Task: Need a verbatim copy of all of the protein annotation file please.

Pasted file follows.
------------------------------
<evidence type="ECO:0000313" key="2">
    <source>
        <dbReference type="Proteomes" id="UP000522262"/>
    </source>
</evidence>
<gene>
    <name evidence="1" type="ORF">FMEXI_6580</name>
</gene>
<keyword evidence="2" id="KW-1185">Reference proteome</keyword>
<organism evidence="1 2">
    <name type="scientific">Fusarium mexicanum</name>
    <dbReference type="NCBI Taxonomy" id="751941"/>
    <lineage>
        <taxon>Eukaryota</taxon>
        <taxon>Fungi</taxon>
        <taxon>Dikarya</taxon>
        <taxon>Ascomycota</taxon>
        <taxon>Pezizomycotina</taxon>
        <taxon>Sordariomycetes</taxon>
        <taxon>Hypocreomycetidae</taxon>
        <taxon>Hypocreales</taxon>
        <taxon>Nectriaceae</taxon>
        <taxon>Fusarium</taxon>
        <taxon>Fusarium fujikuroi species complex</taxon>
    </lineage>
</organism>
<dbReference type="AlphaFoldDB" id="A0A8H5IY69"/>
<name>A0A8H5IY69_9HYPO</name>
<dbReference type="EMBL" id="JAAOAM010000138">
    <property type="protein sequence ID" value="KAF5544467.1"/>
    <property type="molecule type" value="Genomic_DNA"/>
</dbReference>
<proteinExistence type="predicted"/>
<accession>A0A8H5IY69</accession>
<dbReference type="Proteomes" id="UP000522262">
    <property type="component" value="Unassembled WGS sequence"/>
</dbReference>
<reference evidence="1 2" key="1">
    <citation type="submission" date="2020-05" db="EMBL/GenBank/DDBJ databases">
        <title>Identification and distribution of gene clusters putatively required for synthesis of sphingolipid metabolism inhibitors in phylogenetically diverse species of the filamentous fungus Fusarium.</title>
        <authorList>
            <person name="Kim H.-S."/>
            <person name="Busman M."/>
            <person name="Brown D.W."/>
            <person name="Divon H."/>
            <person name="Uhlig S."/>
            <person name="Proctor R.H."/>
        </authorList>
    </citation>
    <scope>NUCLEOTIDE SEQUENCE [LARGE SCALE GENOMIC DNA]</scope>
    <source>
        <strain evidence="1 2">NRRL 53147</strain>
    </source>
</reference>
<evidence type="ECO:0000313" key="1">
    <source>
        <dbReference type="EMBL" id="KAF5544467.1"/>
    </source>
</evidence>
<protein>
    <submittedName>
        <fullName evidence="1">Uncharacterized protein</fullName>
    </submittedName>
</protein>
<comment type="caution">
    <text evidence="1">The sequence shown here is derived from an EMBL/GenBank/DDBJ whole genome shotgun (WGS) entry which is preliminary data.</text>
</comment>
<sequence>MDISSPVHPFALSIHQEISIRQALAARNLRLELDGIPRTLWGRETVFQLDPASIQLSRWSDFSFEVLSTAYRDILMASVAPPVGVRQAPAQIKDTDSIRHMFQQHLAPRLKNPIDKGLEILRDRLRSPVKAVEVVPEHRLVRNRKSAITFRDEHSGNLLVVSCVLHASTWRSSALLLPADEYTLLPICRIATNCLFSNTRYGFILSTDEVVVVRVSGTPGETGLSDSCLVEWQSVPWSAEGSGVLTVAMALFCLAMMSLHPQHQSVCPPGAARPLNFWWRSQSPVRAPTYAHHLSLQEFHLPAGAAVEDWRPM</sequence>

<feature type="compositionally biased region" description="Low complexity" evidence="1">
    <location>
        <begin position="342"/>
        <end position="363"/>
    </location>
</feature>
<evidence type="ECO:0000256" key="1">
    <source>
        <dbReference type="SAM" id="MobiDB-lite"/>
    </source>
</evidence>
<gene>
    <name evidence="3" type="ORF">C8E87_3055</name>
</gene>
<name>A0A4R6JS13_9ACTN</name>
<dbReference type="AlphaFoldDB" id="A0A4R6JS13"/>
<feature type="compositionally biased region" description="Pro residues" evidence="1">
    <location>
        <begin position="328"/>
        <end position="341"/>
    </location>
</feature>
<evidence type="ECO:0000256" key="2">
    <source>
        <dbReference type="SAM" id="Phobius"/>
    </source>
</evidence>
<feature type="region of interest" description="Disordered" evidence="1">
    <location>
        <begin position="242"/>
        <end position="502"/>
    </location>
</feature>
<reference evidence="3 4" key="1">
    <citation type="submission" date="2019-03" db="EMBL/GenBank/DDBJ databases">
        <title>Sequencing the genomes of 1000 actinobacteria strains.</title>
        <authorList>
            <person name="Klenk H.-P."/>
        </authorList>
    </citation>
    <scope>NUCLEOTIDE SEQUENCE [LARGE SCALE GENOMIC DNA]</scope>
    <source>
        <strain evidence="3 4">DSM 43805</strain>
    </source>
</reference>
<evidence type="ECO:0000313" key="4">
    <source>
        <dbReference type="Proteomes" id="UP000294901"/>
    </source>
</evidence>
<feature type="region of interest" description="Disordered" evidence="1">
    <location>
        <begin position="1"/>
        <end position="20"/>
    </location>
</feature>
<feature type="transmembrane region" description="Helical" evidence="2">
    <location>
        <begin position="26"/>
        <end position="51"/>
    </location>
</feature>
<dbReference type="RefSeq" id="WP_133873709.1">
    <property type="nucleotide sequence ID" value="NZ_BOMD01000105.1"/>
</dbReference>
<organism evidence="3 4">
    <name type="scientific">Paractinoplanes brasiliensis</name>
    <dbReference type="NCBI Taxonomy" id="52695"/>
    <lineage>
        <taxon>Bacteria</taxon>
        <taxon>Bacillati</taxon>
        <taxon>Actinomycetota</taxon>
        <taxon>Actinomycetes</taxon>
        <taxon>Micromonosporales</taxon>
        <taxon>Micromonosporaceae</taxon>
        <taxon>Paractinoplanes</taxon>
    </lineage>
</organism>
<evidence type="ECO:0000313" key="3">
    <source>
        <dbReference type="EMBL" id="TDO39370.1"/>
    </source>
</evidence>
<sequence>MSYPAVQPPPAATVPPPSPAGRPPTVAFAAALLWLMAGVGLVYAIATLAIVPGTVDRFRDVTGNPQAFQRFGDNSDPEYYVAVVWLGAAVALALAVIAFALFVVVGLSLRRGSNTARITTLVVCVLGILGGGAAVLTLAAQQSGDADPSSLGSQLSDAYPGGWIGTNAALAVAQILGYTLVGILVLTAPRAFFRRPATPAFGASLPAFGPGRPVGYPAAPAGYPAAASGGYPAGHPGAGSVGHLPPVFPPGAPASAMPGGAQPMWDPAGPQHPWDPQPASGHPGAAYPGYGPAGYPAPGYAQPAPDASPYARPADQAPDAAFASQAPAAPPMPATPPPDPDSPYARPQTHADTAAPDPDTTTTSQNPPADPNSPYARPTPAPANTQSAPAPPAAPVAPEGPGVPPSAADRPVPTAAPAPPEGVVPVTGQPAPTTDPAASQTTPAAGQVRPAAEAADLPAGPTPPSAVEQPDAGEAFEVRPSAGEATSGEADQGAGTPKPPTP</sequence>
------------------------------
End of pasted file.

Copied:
<evidence type="ECO:0000313" key="2">
    <source>
        <dbReference type="Proteomes" id="UP000522262"/>
    </source>
</evidence>
<gene>
    <name evidence="1" type="ORF">FMEXI_6580</name>
</gene>
<keyword evidence="2" id="KW-1185">Reference proteome</keyword>
<organism evidence="1 2">
    <name type="scientific">Fusarium mexicanum</name>
    <dbReference type="NCBI Taxonomy" id="751941"/>
    <lineage>
        <taxon>Eukaryota</taxon>
        <taxon>Fungi</taxon>
        <taxon>Dikarya</taxon>
        <taxon>Ascomycota</taxon>
        <taxon>Pezizomycotina</taxon>
        <taxon>Sordariomycetes</taxon>
        <taxon>Hypocreomycetidae</taxon>
        <taxon>Hypocreales</taxon>
        <taxon>Nectriaceae</taxon>
        <taxon>Fusarium</taxon>
        <taxon>Fusarium fujikuroi species complex</taxon>
    </lineage>
</organism>
<dbReference type="AlphaFoldDB" id="A0A8H5IY69"/>
<name>A0A8H5IY69_9HYPO</name>
<dbReference type="EMBL" id="JAAOAM010000138">
    <property type="protein sequence ID" value="KAF5544467.1"/>
    <property type="molecule type" value="Genomic_DNA"/>
</dbReference>
<proteinExistence type="predicted"/>
<accession>A0A8H5IY69</accession>
<dbReference type="Proteomes" id="UP000522262">
    <property type="component" value="Unassembled WGS sequence"/>
</dbReference>
<reference evidence="1 2" key="1">
    <citation type="submission" date="2020-05" db="EMBL/GenBank/DDBJ databases">
        <title>Identification and distribution of gene clusters putatively required for synthesis of sphingolipid metabolism inhibitors in phylogenetically diverse species of the filamentous fungus Fusarium.</title>
        <authorList>
            <person name="Kim H.-S."/>
            <person name="Busman M."/>
            <person name="Brown D.W."/>
            <person name="Divon H."/>
            <person name="Uhlig S."/>
            <person name="Proctor R.H."/>
        </authorList>
    </citation>
    <scope>NUCLEOTIDE SEQUENCE [LARGE SCALE GENOMIC DNA]</scope>
    <source>
        <strain evidence="1 2">NRRL 53147</strain>
    </source>
</reference>
<evidence type="ECO:0000313" key="1">
    <source>
        <dbReference type="EMBL" id="KAF5544467.1"/>
    </source>
</evidence>
<protein>
    <submittedName>
        <fullName evidence="1">Uncharacterized protein</fullName>
    </submittedName>
</protein>
<comment type="caution">
    <text evidence="1">The sequence shown here is derived from an EMBL/GenBank/DDBJ whole genome shotgun (WGS) entry which is preliminary data.</text>
</comment>
<sequence>MDISSPVHPFALSIHQEISIRQALAARNLRLELDGIPRTLWGRETVFQLDPASIQLSRWSDFSFEVLSTAYRDILMASVAPPVGVRQAPAQIKDTDSIRHMFQQHLAPRLKNPIDKGLEILRDRLRSPVKAVEVVPEHRLVRNRKSAITFRDEHSGNLLVVSCVLHASTWRSSALLLPADEYTLLPICRIATNCLFSNTRYGFILSTDEVVVVRVSGTPGETGLSDSCLVEWQSVPWSAEGSGVLTVAMALFCLAMMSLHPQHQSVCPPGAARPLNFWWRSQSPVRAPTYAHHLSLQEFHLPAGAAVEDWRPM</sequence>

<feature type="compositionally biased region" description="Low complexity" evidence="1">
    <location>
        <begin position="342"/>
        <end position="363"/>
    </location>
</feature>
<evidence type="ECO:0000256" key="1">
    <source>
        <dbReference type="SAM" id="MobiDB-lite"/>
    </source>
</evidence>
<gene>
    <name evidence="3" type="ORF">C8E87_3055</name>
</gene>
<name>A0A4R6JS13_9ACTN</name>
<dbReference type="AlphaFoldDB" id="A0A4R6JS13"/>
<feature type="compositionally biased region" description="Pro residues" evidence="1">
    <location>
        <begin position="328"/>
        <end position="341"/>
    </location>
</feature>
<evidence type="ECO:0000256" key="2">
    <source>
        <dbReference type="SAM" id="Phobius"/>
    </source>
</evidence>
<feature type="region of interest" description="Disordered" evidence="1">
    <location>
        <begin position="242"/>
        <end position="502"/>
    </location>
</feature>
<reference evidence="3 4" key="1">
    <citation type="submission" date="2019-03" db="EMBL/GenBank/DDBJ databases">
        <title>Sequencing the genomes of 1000 actinobacteria strains.</title>
        <authorList>
            <person name="Klenk H.-P."/>
        </authorList>
    </citation>
    <scope>NUCLEOTIDE SEQUENCE [LARGE SCALE GENOMIC DNA]</scope>
    <source>
        <strain evidence="3 4">DSM 43805</strain>
    </source>
</reference>
<evidence type="ECO:0000313" key="4">
    <source>
        <dbReference type="Proteomes" id="UP000294901"/>
    </source>
</evidence>
<feature type="region of interest" description="Disordered" evidence="1">
    <location>
        <begin position="1"/>
        <end position="20"/>
    </location>
</feature>
<feature type="transmembrane region" description="Helical" evidence="2">
    <location>
        <begin position="26"/>
        <end position="51"/>
    </location>
</feature>
<dbReference type="RefSeq" id="WP_133873709.1">
    <property type="nucleotide sequence ID" value="NZ_BOMD01000105.1"/>
</dbReference>
<organism evidence="3 4">
    <name type="scientific">Paractinoplanes brasiliensis</name>
    <dbReference type="NCBI Taxonomy" id="52695"/>
    <lineage>
        <taxon>Bacteria</taxon>
        <taxon>Bacillati</taxon>
        <taxon>Actinomycetota</taxon>
        <taxon>Actinomycetes</taxon>
        <taxon>Micromonosporales</taxon>
        <taxon>Micromonosporaceae</taxon>
        <taxon>Paractinoplanes</taxon>
    </lineage>
</organism>
<evidence type="ECO:0000313" key="3">
    <source>
        <dbReference type="EMBL" id="TDO39370.1"/>
    </source>
</evidence>
<sequence>MSYPAVQPPPAATVPPPSPAGRPPTVAFAAALLWLMAGVGLVYAIATLAIVPGTVDRFRDVTGNPQAFQRFGDNSDPEYYVAVVWLGAAVALALAVIAFALFVVVGLSLRRGSNTARITTLVVCVLGILGGGAAVLTLAAQQSGDADPSSLGSQLSDAYPGGWIGTNAALAVAQILGYTLVGILVLTAPRAFFRRPATPAFGASLPAFGPGRPVGYPAAPAGYPAAASGGYPAGHPGAGSVGHLPPVFPPGAPASAMPGGAQPMWDPAGPQHPWDPQPASGHPGAAYPGYGPAGYPAPGYAQPAPDASPYARPADQAPDAAFASQAPAAPPMPATPPPDPDSPYARPQTHADTAAPDPDTTTTSQNPPADPNSPYARPTPAPANTQSAPAPPAAPVAPEGPGVPPSAADRPVPTAAPAPPEGVVPVTGQPAPTTDPAASQTTPAAGQVRPAAEAADLPAGPTPPSAVEQPDAGEAFEVRPSAGEATSGEADQGAGTPKPPTP</sequence>